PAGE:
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Bar panel doubts Thomas

Finds young inmates truthful about
bare butt paddlings in recent report

By Chip Drago
Mobile Bay Times
Unlike the jury that cleared ex-Judge Herman Thomas of criminal charges linked to the alleged sexual abuse and paddling of young inmates under his authority, a state Bar Association panel found them credible victims of “sexually motivated assaults” in barring Thomas from practicing law in Alabama.

Thomas was “both unreliable and untruthful” in his testimony to a five-member disciplinary broad that convened in a closed hearing here three weeks ago in the ceremonial courtroom at the Mobile County Courthouse, according to the panel’s report and order.

Thomas is appealing
his disbarment to
the Alabama
Supreme Court. In
doing so, a record
of his recent
becomes public.

A judge here for more than 15 years until surrendering his robe rather than face trial before the Court of the Judiciary in 2007, Thomas at one point faced more than 100 criminal charges relating to paddling prisoners for his sexual gratification. They allegedly received lenient sentences in which they remained free under lengthy probations that kept them in the judge’s orbit.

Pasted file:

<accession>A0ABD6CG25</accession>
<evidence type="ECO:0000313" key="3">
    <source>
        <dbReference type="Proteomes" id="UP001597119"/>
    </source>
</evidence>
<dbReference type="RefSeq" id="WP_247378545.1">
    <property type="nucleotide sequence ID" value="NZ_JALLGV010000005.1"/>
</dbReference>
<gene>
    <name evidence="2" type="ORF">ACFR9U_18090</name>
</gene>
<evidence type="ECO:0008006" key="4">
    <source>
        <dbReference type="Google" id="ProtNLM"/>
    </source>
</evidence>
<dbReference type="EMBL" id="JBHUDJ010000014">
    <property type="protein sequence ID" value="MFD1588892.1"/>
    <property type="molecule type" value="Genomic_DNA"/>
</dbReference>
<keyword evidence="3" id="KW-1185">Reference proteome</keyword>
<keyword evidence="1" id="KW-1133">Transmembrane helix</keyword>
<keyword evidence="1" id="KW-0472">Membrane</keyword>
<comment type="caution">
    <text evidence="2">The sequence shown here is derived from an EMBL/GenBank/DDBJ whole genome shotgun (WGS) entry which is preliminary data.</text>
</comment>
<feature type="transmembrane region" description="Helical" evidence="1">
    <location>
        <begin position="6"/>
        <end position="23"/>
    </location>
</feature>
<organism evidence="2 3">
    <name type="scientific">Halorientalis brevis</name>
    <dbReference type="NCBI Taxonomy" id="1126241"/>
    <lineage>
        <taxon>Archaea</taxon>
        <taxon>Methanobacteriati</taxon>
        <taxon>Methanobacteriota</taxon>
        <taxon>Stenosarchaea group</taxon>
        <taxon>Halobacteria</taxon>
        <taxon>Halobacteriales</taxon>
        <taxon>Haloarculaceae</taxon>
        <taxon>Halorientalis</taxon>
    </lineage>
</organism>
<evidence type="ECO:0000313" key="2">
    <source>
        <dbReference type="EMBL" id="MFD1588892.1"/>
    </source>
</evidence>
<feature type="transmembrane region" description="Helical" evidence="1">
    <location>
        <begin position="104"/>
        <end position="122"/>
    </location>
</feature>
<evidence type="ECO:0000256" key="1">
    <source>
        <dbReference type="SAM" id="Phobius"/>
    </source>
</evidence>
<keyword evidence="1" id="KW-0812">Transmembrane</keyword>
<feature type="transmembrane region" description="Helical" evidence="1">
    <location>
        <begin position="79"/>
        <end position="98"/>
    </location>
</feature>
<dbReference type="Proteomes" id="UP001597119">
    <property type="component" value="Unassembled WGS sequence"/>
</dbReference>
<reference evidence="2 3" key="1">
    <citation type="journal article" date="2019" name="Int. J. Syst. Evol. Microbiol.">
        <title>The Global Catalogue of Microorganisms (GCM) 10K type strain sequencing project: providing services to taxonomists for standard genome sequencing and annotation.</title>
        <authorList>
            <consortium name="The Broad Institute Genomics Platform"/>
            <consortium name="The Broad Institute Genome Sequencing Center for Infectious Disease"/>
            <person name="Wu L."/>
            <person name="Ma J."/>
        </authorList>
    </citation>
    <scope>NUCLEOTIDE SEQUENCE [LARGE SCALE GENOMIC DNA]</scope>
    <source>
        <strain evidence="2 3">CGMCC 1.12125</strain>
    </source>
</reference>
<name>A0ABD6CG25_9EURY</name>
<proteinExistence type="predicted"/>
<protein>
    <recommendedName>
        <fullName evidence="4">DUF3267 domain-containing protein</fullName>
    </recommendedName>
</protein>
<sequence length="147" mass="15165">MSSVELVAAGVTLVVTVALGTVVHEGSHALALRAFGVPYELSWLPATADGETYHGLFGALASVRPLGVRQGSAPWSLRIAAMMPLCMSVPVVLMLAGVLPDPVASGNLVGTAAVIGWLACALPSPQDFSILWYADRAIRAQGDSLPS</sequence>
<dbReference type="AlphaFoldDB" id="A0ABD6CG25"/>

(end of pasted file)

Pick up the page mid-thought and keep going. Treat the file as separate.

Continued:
Either by jury verdict or in a ruling from specially-appointed Judge Claud Nielson of Demopolis, Thomas was acquitted of all the charges against him despite the prosecution's parade of rogues with their consistently damning testimony.

But the five member bar panel – hearing officer Billy Bedsole, James R. Pratt III, Phillip W. McCallum, Christy Crow and lay member or non-lawyer Leon Garrett – believed Akil Figures, Josef Stewart, Joseph McCoy, Jamon Green, Mitee Meadry, Thaddeus Hale, Adrien Pritchett and Douglas Hill.